Tag Archives: current work

Ida B Wells portrait in fabric on the quilt Women's Work. Ida is wearing orange dress typical of 1940's. Her hair is in a know on top of her head. She is arm in arm with Gloria Steinem

Ida B. Wells on Women’s Work

Ida B. Wells (1862–1931appears on Women’s Work on the main level of the quilt, walking arm in arm with Gloria Steinem.  She is included because of her contributions as a journalist, and is notable for her investigative reporting on lynching in America.

Ida was born to slave patents in Holly Springs, Mississippi on July 16, 1862.  However, at the age of 6 months, she and her family were freed by the Emancipation Proclamation.  Following the civil war, her parents were active in Reconstruction.  Her father joined the Freedman’s Aid Society and helped star

head and shoulders sketch of Ida B Wells, circa 1940.

Journalist, Ida B Wells. Circa 1940.

t Shaw University.  This school for newly freed slaves is where Ida received her early schooling.

At age of 16, Ida lost both parents and an infant brother in a Yellow Fever outbreak.  As the oldest, she had to care for younger brothers and sisters. So, she convinced a local school administrator that she was 18 and was hired as a teacher. Over the next few years, Ida arranged for her brothers to work as carpenter apprentices, and moved her sisters to live with an aunt in Memphis, Tennessee.  Ida returned to college and honed her journalistic skills at Fisk University and continued to work as a teacher.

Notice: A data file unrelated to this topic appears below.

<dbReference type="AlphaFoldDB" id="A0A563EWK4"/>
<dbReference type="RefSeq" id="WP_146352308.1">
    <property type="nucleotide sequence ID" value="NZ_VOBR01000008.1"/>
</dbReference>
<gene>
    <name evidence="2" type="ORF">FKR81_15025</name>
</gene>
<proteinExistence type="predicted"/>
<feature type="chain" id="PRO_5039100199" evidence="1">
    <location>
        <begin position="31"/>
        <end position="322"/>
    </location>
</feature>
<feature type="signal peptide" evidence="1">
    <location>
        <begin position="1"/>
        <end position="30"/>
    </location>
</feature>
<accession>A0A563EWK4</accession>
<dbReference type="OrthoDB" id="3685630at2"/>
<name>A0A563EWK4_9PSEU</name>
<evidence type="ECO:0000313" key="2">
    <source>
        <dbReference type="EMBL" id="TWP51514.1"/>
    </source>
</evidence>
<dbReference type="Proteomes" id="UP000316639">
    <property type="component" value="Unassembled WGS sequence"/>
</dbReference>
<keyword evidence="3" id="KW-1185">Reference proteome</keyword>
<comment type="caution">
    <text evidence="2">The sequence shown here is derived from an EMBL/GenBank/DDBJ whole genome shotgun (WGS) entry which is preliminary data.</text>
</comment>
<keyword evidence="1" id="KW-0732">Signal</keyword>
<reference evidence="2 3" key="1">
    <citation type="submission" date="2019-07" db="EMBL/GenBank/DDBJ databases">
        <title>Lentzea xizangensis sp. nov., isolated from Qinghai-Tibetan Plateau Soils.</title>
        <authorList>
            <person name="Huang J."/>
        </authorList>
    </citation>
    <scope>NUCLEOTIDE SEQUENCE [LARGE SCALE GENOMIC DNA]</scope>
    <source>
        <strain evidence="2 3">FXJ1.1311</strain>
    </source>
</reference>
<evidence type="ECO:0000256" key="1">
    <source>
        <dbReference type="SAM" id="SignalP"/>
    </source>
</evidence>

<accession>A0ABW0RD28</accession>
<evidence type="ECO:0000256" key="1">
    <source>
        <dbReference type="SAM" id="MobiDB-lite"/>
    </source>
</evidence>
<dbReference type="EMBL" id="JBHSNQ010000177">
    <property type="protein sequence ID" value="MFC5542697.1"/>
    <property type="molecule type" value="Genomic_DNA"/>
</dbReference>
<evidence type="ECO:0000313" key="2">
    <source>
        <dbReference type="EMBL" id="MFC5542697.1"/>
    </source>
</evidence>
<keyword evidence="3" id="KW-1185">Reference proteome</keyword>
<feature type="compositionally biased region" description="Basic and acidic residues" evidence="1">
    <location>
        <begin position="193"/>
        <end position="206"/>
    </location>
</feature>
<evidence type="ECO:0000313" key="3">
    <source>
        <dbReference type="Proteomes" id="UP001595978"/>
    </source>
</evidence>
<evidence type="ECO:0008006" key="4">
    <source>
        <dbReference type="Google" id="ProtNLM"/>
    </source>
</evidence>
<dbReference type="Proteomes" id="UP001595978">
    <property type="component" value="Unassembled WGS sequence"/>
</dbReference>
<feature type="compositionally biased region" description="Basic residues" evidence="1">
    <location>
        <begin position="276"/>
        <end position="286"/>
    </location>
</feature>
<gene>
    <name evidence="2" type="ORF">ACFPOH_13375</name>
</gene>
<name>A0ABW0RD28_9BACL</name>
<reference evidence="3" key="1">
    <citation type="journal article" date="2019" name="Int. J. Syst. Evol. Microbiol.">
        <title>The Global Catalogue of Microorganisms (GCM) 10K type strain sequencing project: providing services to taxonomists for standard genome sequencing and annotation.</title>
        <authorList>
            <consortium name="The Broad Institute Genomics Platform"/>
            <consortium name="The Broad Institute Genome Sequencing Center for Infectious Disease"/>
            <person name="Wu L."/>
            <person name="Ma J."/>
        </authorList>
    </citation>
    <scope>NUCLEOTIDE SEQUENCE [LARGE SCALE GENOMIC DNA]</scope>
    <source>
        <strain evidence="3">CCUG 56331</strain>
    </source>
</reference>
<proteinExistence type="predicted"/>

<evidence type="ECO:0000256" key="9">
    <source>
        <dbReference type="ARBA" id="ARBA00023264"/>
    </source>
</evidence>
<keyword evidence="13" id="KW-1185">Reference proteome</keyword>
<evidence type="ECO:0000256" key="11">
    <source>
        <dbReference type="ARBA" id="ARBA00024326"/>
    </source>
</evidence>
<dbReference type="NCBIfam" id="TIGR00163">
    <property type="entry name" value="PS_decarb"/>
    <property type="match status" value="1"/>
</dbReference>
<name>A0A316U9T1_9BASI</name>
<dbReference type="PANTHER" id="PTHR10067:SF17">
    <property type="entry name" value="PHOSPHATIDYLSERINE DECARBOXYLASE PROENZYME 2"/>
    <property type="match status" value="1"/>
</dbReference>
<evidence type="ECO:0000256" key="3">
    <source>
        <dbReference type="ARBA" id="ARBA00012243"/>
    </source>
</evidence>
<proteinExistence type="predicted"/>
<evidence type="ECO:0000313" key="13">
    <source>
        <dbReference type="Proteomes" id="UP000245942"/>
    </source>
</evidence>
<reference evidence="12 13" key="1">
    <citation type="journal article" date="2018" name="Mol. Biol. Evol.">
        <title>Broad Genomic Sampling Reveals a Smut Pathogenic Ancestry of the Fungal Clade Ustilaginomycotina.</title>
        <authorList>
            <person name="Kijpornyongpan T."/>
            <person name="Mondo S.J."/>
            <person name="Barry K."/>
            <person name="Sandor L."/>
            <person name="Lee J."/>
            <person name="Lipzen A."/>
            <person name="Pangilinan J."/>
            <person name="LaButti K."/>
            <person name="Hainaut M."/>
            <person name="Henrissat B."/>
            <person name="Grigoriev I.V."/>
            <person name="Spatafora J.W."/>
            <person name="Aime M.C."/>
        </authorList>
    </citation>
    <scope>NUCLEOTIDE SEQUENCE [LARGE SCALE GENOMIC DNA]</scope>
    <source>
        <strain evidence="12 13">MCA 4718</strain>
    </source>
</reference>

Injustice in the South

In 1884, Ida bought a first class train ticket in Memphis. She boarded the train, but was denied a seat in first class.  The conductor told to sit in the car reserved for blacks.  Ida refused and an argument ensued.  The conductor and fellow passengers forcibly removed her from the train.  Ida sued the train company and won a $500 settlement in a circuit court.  On appeal, the Tennessee Supreme Court overturned the ruling, and charged Ida for court fees.  Outraged, she channeled her energy into several editorial articles published in black newspapers.  Using the pseudonym “Iona,” she criticized Jim Crow laws and treatment of blacks in the south.  Eventually, Ida owned and published her own newspaper, Free Speech, in Memphis.